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Research projects connected with COVID-19

On this page you can get an overview of a number of the initiatives which the Danish Government and other parties in Denmark have made to support research and innovation that can contribute to the fight against COVID-19.

The Minister of Higher Education and Science and the Minister of Health have authorised an emergency grant of DKK 88 million to 19 research projects at research institutions in the public sector, aiming to acquire new knowledge and find new solutions in the fight against COVID-19 as quickly as possible. 

The 19 research projects are working on such diverse topics as the invention of an alternative type of respirator to support the health system; developing a lightning-quick test that can determine if a patient is infected within 30 minutes; and investigating whether the antibodies produced by patients with COVID-19 could boost immunity in new patients.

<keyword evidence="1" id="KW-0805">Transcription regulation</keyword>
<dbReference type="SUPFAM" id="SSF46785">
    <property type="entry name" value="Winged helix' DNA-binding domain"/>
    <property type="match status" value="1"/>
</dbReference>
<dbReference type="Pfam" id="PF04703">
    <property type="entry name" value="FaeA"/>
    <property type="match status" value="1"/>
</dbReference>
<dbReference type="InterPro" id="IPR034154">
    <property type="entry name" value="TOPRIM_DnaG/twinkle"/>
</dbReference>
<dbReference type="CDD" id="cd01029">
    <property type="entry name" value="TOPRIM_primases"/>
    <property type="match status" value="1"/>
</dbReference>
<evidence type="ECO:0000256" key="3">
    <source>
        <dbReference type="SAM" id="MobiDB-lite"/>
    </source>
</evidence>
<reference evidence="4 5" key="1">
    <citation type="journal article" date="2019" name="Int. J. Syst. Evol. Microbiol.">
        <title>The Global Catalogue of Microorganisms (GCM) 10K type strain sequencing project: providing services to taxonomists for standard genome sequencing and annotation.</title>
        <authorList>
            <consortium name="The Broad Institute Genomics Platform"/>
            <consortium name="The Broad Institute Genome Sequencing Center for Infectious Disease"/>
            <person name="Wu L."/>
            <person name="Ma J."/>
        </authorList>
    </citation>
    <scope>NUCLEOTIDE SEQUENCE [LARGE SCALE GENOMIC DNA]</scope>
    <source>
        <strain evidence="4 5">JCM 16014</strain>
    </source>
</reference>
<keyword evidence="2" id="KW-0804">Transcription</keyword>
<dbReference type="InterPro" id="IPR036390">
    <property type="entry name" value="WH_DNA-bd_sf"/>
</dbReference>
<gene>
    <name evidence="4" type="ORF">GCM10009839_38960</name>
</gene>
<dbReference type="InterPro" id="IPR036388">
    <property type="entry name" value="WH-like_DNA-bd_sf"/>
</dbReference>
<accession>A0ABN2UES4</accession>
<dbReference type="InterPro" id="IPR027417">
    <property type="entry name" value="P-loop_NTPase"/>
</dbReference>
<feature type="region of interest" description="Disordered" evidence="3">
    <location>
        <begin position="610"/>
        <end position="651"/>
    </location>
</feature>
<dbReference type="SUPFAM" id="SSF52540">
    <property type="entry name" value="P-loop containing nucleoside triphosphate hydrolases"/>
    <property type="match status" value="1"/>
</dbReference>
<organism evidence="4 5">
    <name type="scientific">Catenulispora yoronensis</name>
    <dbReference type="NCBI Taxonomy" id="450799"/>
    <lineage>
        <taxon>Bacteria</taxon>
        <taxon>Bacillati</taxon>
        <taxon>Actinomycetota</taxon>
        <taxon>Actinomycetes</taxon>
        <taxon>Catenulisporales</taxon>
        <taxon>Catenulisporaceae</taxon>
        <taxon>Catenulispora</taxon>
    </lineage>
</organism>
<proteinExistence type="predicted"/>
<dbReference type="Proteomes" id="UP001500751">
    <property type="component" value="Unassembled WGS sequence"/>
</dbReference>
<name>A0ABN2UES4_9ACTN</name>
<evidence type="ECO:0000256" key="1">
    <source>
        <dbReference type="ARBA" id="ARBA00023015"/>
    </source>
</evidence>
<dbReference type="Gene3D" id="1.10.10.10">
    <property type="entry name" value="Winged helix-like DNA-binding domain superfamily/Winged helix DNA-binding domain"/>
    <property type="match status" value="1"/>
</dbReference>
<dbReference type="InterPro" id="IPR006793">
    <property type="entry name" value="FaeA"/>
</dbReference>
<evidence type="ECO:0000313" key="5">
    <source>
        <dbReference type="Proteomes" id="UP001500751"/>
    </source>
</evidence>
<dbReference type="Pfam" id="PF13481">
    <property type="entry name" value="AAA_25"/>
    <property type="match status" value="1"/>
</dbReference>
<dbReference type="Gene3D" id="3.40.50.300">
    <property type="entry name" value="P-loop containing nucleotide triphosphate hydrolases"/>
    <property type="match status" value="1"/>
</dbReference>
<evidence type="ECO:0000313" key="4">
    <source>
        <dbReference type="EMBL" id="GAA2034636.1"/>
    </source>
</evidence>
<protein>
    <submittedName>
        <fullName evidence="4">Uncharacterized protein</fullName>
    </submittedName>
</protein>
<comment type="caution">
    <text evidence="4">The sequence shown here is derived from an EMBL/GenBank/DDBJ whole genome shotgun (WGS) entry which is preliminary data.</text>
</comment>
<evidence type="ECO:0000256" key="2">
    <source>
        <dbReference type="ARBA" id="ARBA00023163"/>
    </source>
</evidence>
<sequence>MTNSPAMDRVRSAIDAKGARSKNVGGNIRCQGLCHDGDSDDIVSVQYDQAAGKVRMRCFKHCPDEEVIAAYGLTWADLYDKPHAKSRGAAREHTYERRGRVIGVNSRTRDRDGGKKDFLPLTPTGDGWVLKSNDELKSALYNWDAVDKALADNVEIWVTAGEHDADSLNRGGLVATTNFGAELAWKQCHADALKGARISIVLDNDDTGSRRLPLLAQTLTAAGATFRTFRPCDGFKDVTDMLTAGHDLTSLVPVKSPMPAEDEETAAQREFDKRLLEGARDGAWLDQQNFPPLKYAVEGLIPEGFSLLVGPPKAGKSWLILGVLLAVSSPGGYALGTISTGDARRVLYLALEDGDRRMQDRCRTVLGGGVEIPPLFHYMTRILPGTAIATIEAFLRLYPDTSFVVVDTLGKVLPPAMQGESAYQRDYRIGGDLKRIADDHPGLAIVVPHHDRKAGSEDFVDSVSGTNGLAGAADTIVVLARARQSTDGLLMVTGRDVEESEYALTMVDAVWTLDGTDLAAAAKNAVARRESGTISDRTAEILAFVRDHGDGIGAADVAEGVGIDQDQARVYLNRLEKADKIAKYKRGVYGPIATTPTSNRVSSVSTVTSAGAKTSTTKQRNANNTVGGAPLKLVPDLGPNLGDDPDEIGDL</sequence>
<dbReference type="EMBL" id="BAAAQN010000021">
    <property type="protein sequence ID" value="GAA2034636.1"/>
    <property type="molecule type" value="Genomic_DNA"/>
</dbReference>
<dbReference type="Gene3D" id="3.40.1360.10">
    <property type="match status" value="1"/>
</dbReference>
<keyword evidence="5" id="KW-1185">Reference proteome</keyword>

In other words, all 19 projects have great potential in the fight against COVID-19. Follow the link below for more information about the 19 research projects.

The government has been determined to act quickly. Therefore, when assessing the projects, it was vital to select research projects on COVID-19 that could be launched immediately. In this way, potentially valuable research results could benefit citizens, the health care system and society as a whole as quickly as possible. In the box below you can read more about the process of selecting the 19 COVID-19-related research projects.

Process for the allocation of grants for COVID-19-related research projects:

1. The Deans of the four Faculties of Health Sciences, the Prorector of DTU and an Executive Vice President at Statens Serum Institut (SSI) were asked to call for proposals for promising COVID-19-related research projects from researchers at their own institutions, and submit them to the Danish Agency for Science and Higher Education. The process of obtaining these proposals involved close contact with hospitals. In addition, the four Faculties of Health Sciences and the Prorector of DTU were asked to conduct a screening of the research projects to find those most worthy of support.

2. The health authorities under the Ministry of Health then carried out an academic appraisal of the relevance of the potential of the applications submitted, based on an assessment of existing and anticipated future needs for research-based knowledge and solutions.

3. On the basis of this academic relevance assessment, The Minister of Higher Education and Science in collaboration with the Minister of Health decided which research projects were to be awarded grants.

last modified Jun 19, 2020